Flexible workers mistrusted: Toshiba

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Managers aren't keen about allowing flexible working, because of a perception that it's difficult to monitor and supervise employees, according to a study.

Managers aren't keen about allowing flexible working, because of a perception that it's difficult to monitor and supervise employees, according to a study.

The report, commissioned by Toshiba Australia's Information Systems Division, found that more than 50 percent of respondents thought managers were less trusting of flexible workers.

Six hundred managers and employees from around Australia and New Zealand were surveyed for the report Mobility and Mistrust, carried out by research firm Sweeney Research.

The report found that technology wasn't considered to be a significant impediment to flexible work practices, according to a statement from Toshiba.

Eighty percent of respondents' companies that offered staff the option to work flexibly provided the technologies to carry this out, according to the report.

The report listed examples of tools which might be provided by companies, such as company notebook computers, mobile phones, remote email access, and access to a company's network.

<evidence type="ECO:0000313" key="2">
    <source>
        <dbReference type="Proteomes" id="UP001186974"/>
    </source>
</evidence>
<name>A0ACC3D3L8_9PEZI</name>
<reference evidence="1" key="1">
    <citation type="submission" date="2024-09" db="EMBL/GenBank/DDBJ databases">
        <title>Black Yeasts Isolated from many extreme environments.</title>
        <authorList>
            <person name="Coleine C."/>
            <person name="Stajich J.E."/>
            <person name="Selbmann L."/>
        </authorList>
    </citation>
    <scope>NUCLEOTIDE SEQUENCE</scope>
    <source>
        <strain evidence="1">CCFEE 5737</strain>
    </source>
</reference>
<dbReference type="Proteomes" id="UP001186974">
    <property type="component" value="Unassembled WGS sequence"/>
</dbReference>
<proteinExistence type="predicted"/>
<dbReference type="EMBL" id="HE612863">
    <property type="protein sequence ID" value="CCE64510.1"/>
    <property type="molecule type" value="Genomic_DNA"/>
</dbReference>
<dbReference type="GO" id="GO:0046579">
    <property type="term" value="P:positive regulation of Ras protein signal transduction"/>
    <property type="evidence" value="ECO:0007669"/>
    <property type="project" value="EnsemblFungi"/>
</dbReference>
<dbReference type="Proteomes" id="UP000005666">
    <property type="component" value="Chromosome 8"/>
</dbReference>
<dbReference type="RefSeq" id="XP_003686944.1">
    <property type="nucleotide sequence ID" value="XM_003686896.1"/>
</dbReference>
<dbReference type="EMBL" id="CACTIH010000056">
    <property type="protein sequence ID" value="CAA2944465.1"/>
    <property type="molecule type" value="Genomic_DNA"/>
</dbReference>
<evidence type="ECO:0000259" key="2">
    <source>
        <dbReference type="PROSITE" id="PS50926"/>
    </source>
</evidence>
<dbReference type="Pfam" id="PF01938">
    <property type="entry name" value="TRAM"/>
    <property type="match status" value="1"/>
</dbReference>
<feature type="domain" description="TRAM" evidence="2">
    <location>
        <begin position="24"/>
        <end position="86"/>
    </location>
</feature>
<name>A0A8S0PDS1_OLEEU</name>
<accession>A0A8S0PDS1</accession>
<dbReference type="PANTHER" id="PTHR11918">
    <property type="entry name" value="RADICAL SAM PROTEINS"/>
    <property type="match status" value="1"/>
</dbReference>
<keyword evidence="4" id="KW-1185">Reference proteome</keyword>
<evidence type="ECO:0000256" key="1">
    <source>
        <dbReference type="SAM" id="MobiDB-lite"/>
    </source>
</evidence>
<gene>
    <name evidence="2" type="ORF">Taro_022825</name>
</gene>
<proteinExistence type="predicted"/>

Dr James Cowley, who was an adviser on the report, described flexible working as having the potential to "revolutionise" the workplace.

"Flexible working offers up to six times the level of return through the cost savings associated with fewer overheads, parking, technology and recruitment and training costs," Cowley said.

Mark Whittard, general manager at Toshiba's ISD said that the technology was available to support flexible working.

"However, a majority of Australian...businesses are missing out on the direct savings and productivity benefits on offer because they do not understand how to implement the people side of the equation."

Whittard suggested initiatives such as monitoring and rewarding staff based on performance, rather than attendance.

The study also found that 75 percent of managers who responded from non-flexible workplaces said they were unlikely to let employees work flexibly. This was despite 50 percent of employees saying that they would like to work flexibly if they could.

The main obstacle to take up was perceived difficulty in monitoring and supervising employees.

The study defined flexible working as: "the ability for people to work from whatever place offers the greatest suitability and productivity for the employee and their employer".

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